In 1836, the U.S. built Fort Dallas on the banks of the Miami River as part of its development of the Florida Territory and its attempt to suppress and remove the Seminoles. Miami_sentence_24

As a result, the Miami area became a site of fighting in the Second Seminole War. Miami_sentence_25

Miami is noted as the only major city in the United States founded by a woman. Miami_sentence_26

Julia Tuttle, a local citrus grower and a wealthy Cleveland native, was the original owner of the land upon which the city was built. Miami_sentence_27

In the late 19th century, the area was known as "Biscayne Bay Country", and reports described it as a promising wilderness and "one of the finest building sites in Florida". Miami_sentence_28

The Great Freeze of 1894–95 hastened Miami's growth, as the crops there were the only ones in Florida that survived. Miami_sentence_29

Julia Tuttle subsequently convinced railroad tycoon Henry Flagler to extend his Florida East Coast Railway to the region, for which she became known as "the mother of Miami". Miami_sentence_30

Miami was officially incorporated as a city on July 28, 1896, with a population of just over 300. Miami_sentence_31

It was named for the Miami River, derived from Mayaimi, the historic name of Lake Okeechobee and the Native Americans that lived around it. Miami_sentence_32

African American labor played a crucial role in Miami's early development. Miami_sentence_33

During the early 20th century, migrants from the Bahamas and African-Americans constituted 40 percent of the city's population. Miami_sentence_34

Despite their role in the city's growth, their community was limited to a small space. Miami_sentence_35

When landlords began to rent homes to African-Americans around Avenue J (what would later become NW Fifth Avenue), a gang of white men with torches marched through the neighborhood and warned the residents to move or be bombed. Miami_sentence_36

Miami prospered during the 1920s with an increase in population and infrastructure as northerners moved to the city. Miami_sentence_37

The legacy of Jim Crow was embedded in these developments. Miami_sentence_38

Miami's chief of police at the time, H. Leslie Quigg, did not hide the fact that he, like many other white Miami police officers, was a member of the Ku Klux Klan. Miami_sentence_39

Unsurprisingly, these officers enforced social codes far beyond the written law. Miami_sentence_40

Quigg, for example, "personally and publicly beat a colored bellboy to death for speaking directly to a white woman". Miami_sentence_41

The collapse of the Florida land boom of the 1920s, the 1926 Miami Hurricane, and the Great Depression in the 1930s slowed development. Miami_sentence_42

When World War II began, Miami became a base for U.S. defense against German submarines due to its prime location on the southern coast of Florida. Miami_sentence_43

This brought an increase in Miami's population; 172,172 people lived in the city by 1940. Miami_sentence_44

The city's nickname, The Magic City, came from its rapid growth, which was noticed by winter visitors who remarked that the city grew so much from one year to the next that it was like magic. Miami_sentence_45

After Fidel Castro rose to power in Cuba following the Revolution in 1959, many wealthy Cubans sought refuge in Miami, further increasing the city's population. Miami_sentence_46

Miami developed new businesses and cultural amenities as part of the New South in the 1980s and 1990s. Miami_sentence_47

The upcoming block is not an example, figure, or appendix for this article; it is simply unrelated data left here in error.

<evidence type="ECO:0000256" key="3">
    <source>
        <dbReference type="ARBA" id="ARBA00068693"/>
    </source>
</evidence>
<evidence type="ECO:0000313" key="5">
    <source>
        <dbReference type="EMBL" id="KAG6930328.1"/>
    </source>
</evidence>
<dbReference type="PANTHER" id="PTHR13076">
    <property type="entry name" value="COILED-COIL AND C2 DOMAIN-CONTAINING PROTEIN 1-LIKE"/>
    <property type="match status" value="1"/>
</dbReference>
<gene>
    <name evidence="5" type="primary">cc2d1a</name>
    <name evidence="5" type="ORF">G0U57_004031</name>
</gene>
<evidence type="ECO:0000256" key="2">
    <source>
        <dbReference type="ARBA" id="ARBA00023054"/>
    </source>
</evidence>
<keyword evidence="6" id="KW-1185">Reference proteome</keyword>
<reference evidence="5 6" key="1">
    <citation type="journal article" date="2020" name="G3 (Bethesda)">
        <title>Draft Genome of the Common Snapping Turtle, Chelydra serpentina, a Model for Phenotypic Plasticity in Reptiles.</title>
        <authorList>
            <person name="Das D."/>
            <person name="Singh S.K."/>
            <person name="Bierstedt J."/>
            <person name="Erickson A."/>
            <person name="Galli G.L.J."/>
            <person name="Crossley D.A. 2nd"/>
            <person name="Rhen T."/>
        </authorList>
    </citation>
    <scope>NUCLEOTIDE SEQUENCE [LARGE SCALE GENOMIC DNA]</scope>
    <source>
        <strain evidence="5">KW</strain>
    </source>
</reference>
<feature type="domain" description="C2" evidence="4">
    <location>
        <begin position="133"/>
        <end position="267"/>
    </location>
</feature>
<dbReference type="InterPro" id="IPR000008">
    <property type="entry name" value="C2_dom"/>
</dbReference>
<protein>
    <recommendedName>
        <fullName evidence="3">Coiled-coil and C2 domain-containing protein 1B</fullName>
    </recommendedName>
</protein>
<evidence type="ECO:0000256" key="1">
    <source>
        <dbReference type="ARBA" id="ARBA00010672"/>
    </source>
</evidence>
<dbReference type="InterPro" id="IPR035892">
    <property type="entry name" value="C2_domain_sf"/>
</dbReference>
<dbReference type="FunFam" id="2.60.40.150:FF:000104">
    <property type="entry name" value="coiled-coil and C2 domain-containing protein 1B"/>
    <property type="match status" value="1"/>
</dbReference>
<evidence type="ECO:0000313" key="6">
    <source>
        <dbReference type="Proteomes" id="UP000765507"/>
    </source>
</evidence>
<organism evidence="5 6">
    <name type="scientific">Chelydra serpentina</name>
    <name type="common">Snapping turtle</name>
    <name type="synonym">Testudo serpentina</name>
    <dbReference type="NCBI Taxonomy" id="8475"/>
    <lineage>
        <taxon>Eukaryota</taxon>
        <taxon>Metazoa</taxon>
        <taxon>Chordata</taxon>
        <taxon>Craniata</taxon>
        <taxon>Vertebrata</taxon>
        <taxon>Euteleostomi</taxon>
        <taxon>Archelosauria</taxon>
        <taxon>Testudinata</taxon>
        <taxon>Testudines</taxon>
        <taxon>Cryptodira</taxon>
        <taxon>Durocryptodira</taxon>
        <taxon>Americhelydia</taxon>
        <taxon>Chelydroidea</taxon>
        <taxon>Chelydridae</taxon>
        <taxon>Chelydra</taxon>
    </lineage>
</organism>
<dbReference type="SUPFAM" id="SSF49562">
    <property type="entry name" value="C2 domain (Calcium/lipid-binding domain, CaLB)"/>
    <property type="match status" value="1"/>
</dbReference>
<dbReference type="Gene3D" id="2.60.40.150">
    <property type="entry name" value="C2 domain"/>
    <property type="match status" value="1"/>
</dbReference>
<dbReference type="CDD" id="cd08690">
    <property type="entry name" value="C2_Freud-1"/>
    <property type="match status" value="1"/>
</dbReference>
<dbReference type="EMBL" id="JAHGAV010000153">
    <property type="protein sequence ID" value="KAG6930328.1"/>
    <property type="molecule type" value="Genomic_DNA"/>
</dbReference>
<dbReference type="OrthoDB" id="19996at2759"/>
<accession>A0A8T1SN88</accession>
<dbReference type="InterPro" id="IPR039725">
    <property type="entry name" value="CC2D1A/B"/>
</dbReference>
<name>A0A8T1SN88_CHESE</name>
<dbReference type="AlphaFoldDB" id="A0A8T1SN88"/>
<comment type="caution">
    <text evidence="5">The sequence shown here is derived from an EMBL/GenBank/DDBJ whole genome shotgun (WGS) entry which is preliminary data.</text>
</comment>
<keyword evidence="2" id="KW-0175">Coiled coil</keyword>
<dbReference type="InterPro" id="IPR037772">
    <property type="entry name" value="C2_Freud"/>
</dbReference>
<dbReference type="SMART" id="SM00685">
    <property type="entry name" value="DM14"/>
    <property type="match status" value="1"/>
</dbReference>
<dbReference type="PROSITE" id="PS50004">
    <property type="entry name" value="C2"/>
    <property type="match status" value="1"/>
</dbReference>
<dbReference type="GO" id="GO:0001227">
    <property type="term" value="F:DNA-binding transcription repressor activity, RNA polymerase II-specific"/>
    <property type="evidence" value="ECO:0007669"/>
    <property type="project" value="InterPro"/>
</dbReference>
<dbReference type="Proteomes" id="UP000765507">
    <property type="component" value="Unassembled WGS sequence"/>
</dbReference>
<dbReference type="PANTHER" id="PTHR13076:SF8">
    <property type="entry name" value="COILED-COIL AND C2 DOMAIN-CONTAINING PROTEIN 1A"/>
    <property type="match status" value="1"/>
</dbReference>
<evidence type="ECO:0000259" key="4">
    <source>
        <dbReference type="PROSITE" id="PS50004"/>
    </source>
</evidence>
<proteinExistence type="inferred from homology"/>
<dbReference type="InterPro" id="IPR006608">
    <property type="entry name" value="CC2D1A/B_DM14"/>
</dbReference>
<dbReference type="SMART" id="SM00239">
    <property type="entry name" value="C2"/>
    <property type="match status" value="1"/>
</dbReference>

At the same time, South Florida weathered social problems related to drug wars, immigration from Haiti and Latin America, and the widespread destruction of Hurricane Andrew. Miami_sentence_48

Racial and cultural tensions sometimes sparked, but the city developed in the latter half of the 20th century as a major international, financial, and cultural center. Miami_sentence_49

It is the second-largest U.S. city with a Spanish-speaking majority (after El Paso, Texas), and the largest city with a Cuban-American plurality. Miami_sentence_50

Geography Miami_section_1

Miami and its suburbs are located on a broad plain between the Everglades to the west and Biscayne Bay to the east, which extends from Lake Okeechobee southward to Florida Bay. Miami_sentence_51

The elevation of the area averages at around 6 ft (1.8 m) above sea level in most neighborhoods, especially near the coast. Miami_sentence_52

The highest points are found along the Miami Rock Ridge, which lies under most of the eastern Miami metro. Miami_sentence_53

The main portion of the city is on the shores of Biscayne Bay, which contains several hundred natural and artificial barrier islands, the largest of which contains Miami Beach and South Beach. Miami_sentence_54

The Gulf Stream, a warm ocean current, runs northward just 15 miles (24 km) off the coast, allowing the city's climate to stay warm and mild all year. Miami_sentence_55

Geology Miami_section_2

The surface bedrock under the Miami area is called Miami oolite or Miami limestone. Miami_sentence_56

This bedrock is covered by a thin layer of soil, and is no more than 50 feet (15 m) thick. Miami_sentence_57

Miami limestone formed as the result of the drastic changes in sea level associated with recent glacial periods, or ice ages. Miami_sentence_58

Beginning some 130,000 years ago, the Sangamonian Stage raised sea levels to approximately 25 feet (8 m) above the current level. Miami_sentence_59

All of southern Florida was covered by a shallow sea. Miami_sentence_60

Several parallel lines of reef formed along the edge of the submerged Florida plateau, stretching from the present Miami area to what is now the Dry Tortugas. Miami_sentence_61